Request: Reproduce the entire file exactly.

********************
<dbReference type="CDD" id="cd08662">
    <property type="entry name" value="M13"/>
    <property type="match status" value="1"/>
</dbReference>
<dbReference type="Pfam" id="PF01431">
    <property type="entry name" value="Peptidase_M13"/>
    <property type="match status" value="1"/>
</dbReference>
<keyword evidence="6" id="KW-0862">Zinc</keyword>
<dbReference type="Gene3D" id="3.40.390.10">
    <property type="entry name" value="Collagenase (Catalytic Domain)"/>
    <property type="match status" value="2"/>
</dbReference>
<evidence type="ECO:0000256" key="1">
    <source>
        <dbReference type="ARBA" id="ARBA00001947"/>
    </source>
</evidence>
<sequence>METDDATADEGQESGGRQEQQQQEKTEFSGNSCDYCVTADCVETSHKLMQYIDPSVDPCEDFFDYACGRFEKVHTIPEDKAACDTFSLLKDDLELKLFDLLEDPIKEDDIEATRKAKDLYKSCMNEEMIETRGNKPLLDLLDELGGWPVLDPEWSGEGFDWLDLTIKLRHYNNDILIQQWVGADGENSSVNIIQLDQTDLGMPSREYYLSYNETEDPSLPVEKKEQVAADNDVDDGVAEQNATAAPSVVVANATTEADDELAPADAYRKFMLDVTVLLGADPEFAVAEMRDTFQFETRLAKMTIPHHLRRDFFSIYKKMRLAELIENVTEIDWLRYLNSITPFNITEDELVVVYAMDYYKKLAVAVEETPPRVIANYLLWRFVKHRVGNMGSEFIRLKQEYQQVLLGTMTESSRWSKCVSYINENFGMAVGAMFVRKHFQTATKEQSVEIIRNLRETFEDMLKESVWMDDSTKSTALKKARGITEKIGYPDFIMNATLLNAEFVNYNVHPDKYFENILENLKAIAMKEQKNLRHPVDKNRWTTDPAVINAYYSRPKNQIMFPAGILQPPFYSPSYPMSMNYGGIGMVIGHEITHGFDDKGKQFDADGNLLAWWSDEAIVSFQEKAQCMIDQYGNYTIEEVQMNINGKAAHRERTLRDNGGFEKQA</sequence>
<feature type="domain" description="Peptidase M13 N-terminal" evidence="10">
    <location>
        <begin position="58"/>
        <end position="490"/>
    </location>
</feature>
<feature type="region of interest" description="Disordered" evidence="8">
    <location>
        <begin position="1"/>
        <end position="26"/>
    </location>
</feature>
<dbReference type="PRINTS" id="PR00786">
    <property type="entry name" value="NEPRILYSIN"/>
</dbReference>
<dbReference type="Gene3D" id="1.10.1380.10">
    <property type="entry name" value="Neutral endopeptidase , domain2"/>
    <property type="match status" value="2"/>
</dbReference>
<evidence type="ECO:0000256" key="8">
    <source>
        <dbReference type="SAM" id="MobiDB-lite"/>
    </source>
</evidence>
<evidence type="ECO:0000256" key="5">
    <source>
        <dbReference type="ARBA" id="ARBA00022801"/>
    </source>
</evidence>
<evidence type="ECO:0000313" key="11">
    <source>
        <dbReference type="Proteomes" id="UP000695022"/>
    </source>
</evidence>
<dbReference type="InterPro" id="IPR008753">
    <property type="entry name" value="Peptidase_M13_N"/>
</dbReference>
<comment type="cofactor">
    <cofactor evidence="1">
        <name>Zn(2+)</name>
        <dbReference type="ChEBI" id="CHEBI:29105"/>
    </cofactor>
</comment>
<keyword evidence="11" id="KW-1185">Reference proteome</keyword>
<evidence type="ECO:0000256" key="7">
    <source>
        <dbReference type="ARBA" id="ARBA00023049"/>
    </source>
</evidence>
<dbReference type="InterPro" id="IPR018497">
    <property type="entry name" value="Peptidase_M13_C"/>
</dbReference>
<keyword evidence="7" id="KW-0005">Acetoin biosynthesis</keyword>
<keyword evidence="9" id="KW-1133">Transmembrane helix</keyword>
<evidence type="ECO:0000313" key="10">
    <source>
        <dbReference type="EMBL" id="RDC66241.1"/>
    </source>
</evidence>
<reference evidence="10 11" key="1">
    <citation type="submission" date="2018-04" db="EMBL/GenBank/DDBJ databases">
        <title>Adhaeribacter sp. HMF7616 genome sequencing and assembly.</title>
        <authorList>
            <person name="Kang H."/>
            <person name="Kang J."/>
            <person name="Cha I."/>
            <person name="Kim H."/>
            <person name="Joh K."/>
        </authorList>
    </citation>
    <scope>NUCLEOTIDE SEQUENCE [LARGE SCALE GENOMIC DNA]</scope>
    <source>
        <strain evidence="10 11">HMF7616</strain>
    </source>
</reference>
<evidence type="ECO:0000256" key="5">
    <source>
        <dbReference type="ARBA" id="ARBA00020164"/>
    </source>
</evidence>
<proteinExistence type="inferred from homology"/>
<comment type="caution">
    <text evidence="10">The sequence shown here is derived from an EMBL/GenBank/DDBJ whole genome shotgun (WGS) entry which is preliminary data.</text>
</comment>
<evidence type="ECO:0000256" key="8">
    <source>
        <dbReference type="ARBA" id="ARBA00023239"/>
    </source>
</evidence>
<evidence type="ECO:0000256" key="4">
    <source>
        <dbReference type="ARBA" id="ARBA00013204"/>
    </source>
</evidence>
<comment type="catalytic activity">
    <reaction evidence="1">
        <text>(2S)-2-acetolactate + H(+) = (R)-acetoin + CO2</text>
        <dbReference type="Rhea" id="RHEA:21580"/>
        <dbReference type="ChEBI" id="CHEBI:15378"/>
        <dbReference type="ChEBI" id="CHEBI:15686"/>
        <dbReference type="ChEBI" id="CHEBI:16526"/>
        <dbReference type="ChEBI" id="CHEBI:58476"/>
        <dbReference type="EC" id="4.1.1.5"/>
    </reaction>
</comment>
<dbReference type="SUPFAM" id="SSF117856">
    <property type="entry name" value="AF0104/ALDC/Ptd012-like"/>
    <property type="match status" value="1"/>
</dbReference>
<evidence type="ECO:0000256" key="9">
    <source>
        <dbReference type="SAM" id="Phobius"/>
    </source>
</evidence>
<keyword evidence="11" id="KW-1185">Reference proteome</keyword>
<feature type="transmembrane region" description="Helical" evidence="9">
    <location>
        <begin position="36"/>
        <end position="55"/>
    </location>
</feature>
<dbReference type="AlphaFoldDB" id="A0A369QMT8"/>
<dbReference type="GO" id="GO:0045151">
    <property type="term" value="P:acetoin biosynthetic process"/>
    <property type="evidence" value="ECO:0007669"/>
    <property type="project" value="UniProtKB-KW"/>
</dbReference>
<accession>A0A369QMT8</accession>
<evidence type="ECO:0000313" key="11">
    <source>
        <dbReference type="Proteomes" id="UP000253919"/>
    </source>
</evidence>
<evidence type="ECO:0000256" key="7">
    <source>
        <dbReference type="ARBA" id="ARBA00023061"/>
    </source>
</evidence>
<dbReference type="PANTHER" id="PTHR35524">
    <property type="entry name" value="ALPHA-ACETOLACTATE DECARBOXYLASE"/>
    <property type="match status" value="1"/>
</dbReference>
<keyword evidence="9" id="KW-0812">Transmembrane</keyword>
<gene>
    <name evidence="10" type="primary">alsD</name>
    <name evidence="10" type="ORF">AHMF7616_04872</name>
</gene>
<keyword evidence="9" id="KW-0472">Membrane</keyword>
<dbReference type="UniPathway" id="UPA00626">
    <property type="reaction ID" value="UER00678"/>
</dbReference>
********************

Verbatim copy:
<dbReference type="CDD" id="cd08662">
    <property type="entry name" value="M13"/>
    <property type="match status" value="1"/>
</dbReference>
<dbReference type="Pfam" id="PF01431">
    <property type="entry name" value="Peptidase_M13"/>
    <property type="match status" value="1"/>
</dbReference>
<keyword evidence="6" id="KW-0862">Zinc</keyword>
<dbReference type="Gene3D" id="3.40.390.10">
    <property type="entry name" value="Collagenase (Catalytic Domain)"/>
    <property type="match status" value="2"/>
</dbReference>
<evidence type="ECO:0000256" key="1">
    <source>
        <dbReference type="ARBA" id="ARBA00001947"/>
    </source>
</evidence>
<sequence>METDDATADEGQESGGRQEQQQQEKTEFSGNSCDYCVTADCVETSHKLMQYIDPSVDPCEDFFDYACGRFEKVHTIPEDKAACDTFSLLKDDLELKLFDLLEDPIKEDDIEATRKAKDLYKSCMNEEMIETRGNKPLLDLLDELGGWPVLDPEWSGEGFDWLDLTIKLRHYNNDILIQQWVGADGENSSVNIIQLDQTDLGMPSREYYLSYNETEDPSLPVEKKEQVAADNDVDDGVAEQNATAAPSVVVANATTEADDELAPADAYRKFMLDVTVLLGADPEFAVAEMRDTFQFETRLAKMTIPHHLRRDFFSIYKKMRLAELIENVTEIDWLRYLNSITPFNITEDELVVVYAMDYYKKLAVAVEETPPRVIANYLLWRFVKHRVGNMGSEFIRLKQEYQQVLLGTMTESSRWSKCVSYINENFGMAVGAMFVRKHFQTATKEQSVEIIRNLRETFEDMLKESVWMDDSTKSTALKKARGITEKIGYPDFIMNATLLNAEFVNYNVHPDKYFENILENLKAIAMKEQKNLRHPVDKNRWTTDPAVINAYYSRPKNQIMFPAGILQPPFYSPSYPMSMNYGGIGMVIGHEITHGFDDKGKQFDADGNLLAWWSDEAIVSFQEKAQCMIDQYGNYTIEEVQMNINGKAAHRERTLRDNGGFEKQA</sequence>
<feature type="domain" description="Peptidase M13 N-terminal" evidence="10">
    <location>
        <begin position="58"/>
        <end position="490"/>
    </location>
</feature>
<feature type="region of interest" description="Disordered" evidence="8">
    <location>
        <begin position="1"/>
        <end position="26"/>
    </location>
</feature>
<dbReference type="PRINTS" id="PR00786">
    <property type="entry name" value="NEPRILYSIN"/>
</dbReference>
<dbReference type="Gene3D" id="1.10.1380.10">
    <property type="entry name" value="Neutral endopeptidase , domain2"/>
    <property type="match status" value="2"/>
</dbReference>
<evidence type="ECO:0000256" key="8">
    <source>
        <dbReference type="SAM" id="MobiDB-lite"/>
    </source>
</evidence>
<evidence type="ECO:0000256" key="5">
    <source>
        <dbReference type="ARBA" id="ARBA00022801"/>
    </source>
</evidence>
<evidence type="ECO:0000313" key="11">
    <source>
        <dbReference type="Proteomes" id="UP000695022"/>
    </source>
</evidence>
<dbReference type="InterPro" id="IPR008753">
    <property type="entry name" value="Peptidase_M13_N"/>
</dbReference>
<comment type="cofactor">
    <cofactor evidence="1">
        <name>Zn(2+)</name>
        <dbReference type="ChEBI" id="CHEBI:29105"/>
    </cofactor>
</comment>
<keyword evidence="11" id="KW-1185">Reference proteome</keyword>
<evidence type="ECO:0000256" key="7">
    <source>
        <dbReference type="ARBA" id="ARBA00023049"/>
    </source>
</evidence>
<dbReference type="InterPro" id="IPR018497">
    <property type="entry name" value="Peptidase_M13_C"/>
</dbReference>
<keyword evidence="7" id="KW-0005">Acetoin biosynthesis</keyword>
<keyword evidence="9" id="KW-1133">Transmembrane helix</keyword>
<evidence type="ECO:0000313" key="10">
    <source>
        <dbReference type="EMBL" id="RDC66241.1"/>
    </source>
</evidence>
<reference evidence="10 11" key="1">
    <citation type="submission" date="2018-04" db="EMBL/GenBank/DDBJ databases">
        <title>Adhaeribacter sp. HMF7616 genome sequencing and assembly.</title>
        <authorList>
            <person name="Kang H."/>
            <person name="Kang J."/>
            <person name="Cha I."/>
            <person name="Kim H."/>
            <person name="Joh K."/>
        </authorList>
    </citation>
    <scope>NUCLEOTIDE SEQUENCE [LARGE SCALE GENOMIC DNA]</scope>
    <source>
        <strain evidence="10 11">HMF7616</strain>
    </source>
</reference>
<evidence type="ECO:0000256" key="5">
    <source>
        <dbReference type="ARBA" id="ARBA00020164"/>
    </source>
</evidence>
<proteinExistence type="inferred from homology"/>
<comment type="caution">
    <text evidence="10">The sequence shown here is derived from an EMBL/GenBank/DDBJ whole genome shotgun (WGS) entry which is preliminary data.</text>
</comment>
<evidence type="ECO:0000256" key="8">
    <source>
        <dbReference type="ARBA" id="ARBA00023239"/>
    </source>
</evidence>
<evidence type="ECO:0000256" key="4">
    <source>
        <dbReference type="ARBA" id="ARBA00013204"/>
    </source>
</evidence>
<comment type="catalytic activity">
    <reaction evidence="1">
        <text>(2S)-2-acetolactate + H(+) = (R)-acetoin + CO2</text>
        <dbReference type="Rhea" id="RHEA:21580"/>
        <dbReference type="ChEBI" id="CHEBI:15378"/>
        <dbReference type="ChEBI" id="CHEBI:15686"/>
        <dbReference type="ChEBI" id="CHEBI:16526"/>
        <dbReference type="ChEBI" id="CHEBI:58476"/>
        <dbReference type="EC" id="4.1.1.5"/>
    </reaction>
</comment>
<dbReference type="SUPFAM" id="SSF117856">
    <property type="entry name" value="AF0104/ALDC/Ptd012-like"/>
    <property type="match status" value="1"/>
</dbReference>
<evidence type="ECO:0000256" key="9">
    <source>
        <dbReference type="SAM" id="Phobius"/>
    </source>
</evidence>
<keyword evidence="11" id="KW-1185">Reference proteome</keyword>
<feature type="transmembrane region" description="Helical" evidence="9">
    <location>
        <begin position="36"/>
        <end position="55"/>
    </location>
</feature>
<dbReference type="AlphaFoldDB" id="A0A369QMT8"/>
<dbReference type="GO" id="GO:0045151">
    <property type="term" value="P:acetoin biosynthetic process"/>
    <property type="evidence" value="ECO:0007669"/>
    <property type="project" value="UniProtKB-KW"/>
</dbReference>
<accession>A0A369QMT8</accession>
<evidence type="ECO:0000313" key="11">
    <source>
        <dbReference type="Proteomes" id="UP000253919"/>
    </source>
</evidence>
<evidence type="ECO:0000256" key="7">
    <source>
        <dbReference type="ARBA" id="ARBA00023061"/>
    </source>
</evidence>
<dbReference type="PANTHER" id="PTHR35524">
    <property type="entry name" value="ALPHA-ACETOLACTATE DECARBOXYLASE"/>
    <property type="match status" value="1"/>
</dbReference>
<keyword evidence="9" id="KW-0812">Transmembrane</keyword>
<gene>
    <name evidence="10" type="primary">alsD</name>
    <name evidence="10" type="ORF">AHMF7616_04872</name>
</gene>
<keyword evidence="9" id="KW-0472">Membrane</keyword>
<dbReference type="UniPathway" id="UPA00626">
    <property type="reaction ID" value="UER00678"/>
</dbReference>